The surge in food prices in the group of less-favoured countries not only has an impact on inflation, but also extends to other areas of the economy and highlights their vulnerability to the volatility of international food prices. At the macroeconomic level, the price rally leads to a decline in the rate of growth.6 ,7 In addition, as observed in the food crisis of 2008-2009, rising food costs tend to coincide with episodes of currency weakness, and this accentuates the tightening of domestic financial conditions and exacerbates the trade deficit in these countries (75% of emerging and low-income countries are net importers of agricultural commodities). At the microeconomic level, rising food prices reduce households’ purchasing power, lead to greater social inequality (in terms of access to food), and exacerbate poverty.
- 4. See IMF (2022). «Fiscal Policy for mitigating the social impact of high energy and food prices» (June).
- 5. Low-income countries are found all around the world, although sub-Saharan Africa is where the largest number of these countries are concentrated.
- 6. See World Bank. «Commodity Markets Outlook. Food Price Shocks: Channels and Implications» (worldbank.org).
- 7. The exception to this trend is observed in net commodity exporting countries. For example, Brazil is one of the five largest net exporters in the world. Exports of agricultural goods account for 37% of its total exports and grew at a rate of 9.4% per year over the last two decades.
The World Bank estimates that international prices of agricultural commodities will fall by an average of 5% in 2023, as a result of the gradual return of export flows from Ukraine and the moderation of demand in the context of a slowdown in the global economy, before later stabilising in 2024. However, despite this dynamic, prices of the main cereals (wheat, corn and rice) are expected to remain above their historical average, in view of the fall in global grain production between 2022 and 2023, which could reach 2.3% (57 million metric tons) according to the US Department of Agriculture.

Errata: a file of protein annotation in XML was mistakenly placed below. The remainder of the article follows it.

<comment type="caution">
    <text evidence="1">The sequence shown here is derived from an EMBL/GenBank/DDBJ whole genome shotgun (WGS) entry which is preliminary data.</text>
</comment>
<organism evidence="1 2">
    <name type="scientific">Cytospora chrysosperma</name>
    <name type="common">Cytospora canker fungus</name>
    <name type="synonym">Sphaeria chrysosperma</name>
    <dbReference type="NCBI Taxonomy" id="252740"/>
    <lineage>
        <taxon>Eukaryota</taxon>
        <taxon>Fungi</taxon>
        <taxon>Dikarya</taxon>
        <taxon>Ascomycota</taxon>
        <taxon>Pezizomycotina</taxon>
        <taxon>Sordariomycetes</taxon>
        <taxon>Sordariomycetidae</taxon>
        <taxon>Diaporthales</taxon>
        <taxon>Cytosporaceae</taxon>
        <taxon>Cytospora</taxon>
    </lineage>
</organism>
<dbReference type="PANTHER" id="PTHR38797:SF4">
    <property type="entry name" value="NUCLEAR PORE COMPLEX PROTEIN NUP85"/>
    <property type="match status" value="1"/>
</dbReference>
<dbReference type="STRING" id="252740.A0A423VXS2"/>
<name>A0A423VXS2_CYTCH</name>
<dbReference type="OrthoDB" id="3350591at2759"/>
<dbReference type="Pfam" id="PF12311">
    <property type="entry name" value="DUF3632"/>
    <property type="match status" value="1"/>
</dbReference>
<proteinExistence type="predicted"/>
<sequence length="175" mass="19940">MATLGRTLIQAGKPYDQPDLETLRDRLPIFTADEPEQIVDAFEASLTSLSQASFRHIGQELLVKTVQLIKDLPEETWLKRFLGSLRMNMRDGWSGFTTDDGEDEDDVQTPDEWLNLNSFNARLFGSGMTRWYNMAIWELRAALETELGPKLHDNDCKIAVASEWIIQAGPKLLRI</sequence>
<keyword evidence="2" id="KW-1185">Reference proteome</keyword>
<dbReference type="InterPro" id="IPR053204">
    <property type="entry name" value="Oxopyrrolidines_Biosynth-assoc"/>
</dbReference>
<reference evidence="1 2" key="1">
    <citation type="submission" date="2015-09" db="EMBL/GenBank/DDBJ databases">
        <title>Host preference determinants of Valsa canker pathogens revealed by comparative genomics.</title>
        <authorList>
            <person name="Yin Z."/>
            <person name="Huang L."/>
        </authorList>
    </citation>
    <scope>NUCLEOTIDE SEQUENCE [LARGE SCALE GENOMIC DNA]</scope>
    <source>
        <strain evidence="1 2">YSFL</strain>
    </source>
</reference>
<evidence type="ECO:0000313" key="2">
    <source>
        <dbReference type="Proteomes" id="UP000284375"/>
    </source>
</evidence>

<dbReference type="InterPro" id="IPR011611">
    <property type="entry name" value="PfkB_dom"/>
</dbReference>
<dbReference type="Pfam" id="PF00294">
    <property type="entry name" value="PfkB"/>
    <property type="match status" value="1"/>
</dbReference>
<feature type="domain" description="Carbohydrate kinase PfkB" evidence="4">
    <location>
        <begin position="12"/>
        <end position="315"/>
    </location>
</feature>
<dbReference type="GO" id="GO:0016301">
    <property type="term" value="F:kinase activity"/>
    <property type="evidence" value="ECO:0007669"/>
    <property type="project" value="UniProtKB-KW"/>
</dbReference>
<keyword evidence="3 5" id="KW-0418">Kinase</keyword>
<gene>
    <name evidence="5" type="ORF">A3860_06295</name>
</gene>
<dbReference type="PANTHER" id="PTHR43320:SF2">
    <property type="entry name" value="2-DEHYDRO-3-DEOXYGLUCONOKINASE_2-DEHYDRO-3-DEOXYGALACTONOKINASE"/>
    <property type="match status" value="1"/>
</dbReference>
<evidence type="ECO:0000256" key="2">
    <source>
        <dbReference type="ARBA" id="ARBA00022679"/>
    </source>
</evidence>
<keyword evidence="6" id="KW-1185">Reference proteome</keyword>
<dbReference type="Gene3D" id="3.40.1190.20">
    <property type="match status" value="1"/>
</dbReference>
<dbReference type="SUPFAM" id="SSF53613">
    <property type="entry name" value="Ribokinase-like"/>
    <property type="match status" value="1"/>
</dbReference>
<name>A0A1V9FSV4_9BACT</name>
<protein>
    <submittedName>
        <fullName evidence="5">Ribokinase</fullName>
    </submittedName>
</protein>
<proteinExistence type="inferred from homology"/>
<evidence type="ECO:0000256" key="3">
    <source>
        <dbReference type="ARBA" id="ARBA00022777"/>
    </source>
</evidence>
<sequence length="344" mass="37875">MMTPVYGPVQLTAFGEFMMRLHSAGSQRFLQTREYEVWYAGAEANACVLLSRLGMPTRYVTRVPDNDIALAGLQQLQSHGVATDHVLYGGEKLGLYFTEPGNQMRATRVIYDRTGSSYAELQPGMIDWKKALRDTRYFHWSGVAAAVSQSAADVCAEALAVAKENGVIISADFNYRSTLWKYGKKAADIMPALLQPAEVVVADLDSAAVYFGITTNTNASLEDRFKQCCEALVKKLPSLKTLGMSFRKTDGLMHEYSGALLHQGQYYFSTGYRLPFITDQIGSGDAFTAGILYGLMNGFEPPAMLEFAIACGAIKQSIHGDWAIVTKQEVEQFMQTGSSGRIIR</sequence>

Nevertheless, in the face of high geopolitical and economic uncertainty, there are risks that could lead to further price rallies. In addition to the war in Ukraine, which could lead to a fall in Ukraine’s agricultural production of up to 45% between 2022 and 2023, these risks also include: the persistence of inflationary pressures worldwide, the appreciation of the dollar, continued high energy costs – not only crude oil and natural gas, but also fertilizers –, the diversification towards crops for biofuel generation, the restrictive trade policies of some exporting countries in an attempt to control domestic prices, and increasingly extreme weather events such as La Niña.
Moreover, rising food prices – accentuated by the war – have contributed to an increased risk of food crises in many emerging and low-income countries (especially in sub-Saharan Africa, the main importers of Russian and Ukrainian grain), as well as accelerating the process of food insecurity8 in certain parts of the world (led by sub-Saharan Africa, Eastern Europe, Central Asia, and Latin America). In addition to posing a serious humanitarian problem,9 this aspect could slow these countries’ economic growth in the medium term.
- 8. According to the FAO, food insecurity occurs when people do not have regular and permanent access to food of sufficient quantity and quality to survive.
- 9. Estimates by the Food Security Information Network suggest that over 200 million people around the world were in a situation of food insecurity as of September 2022.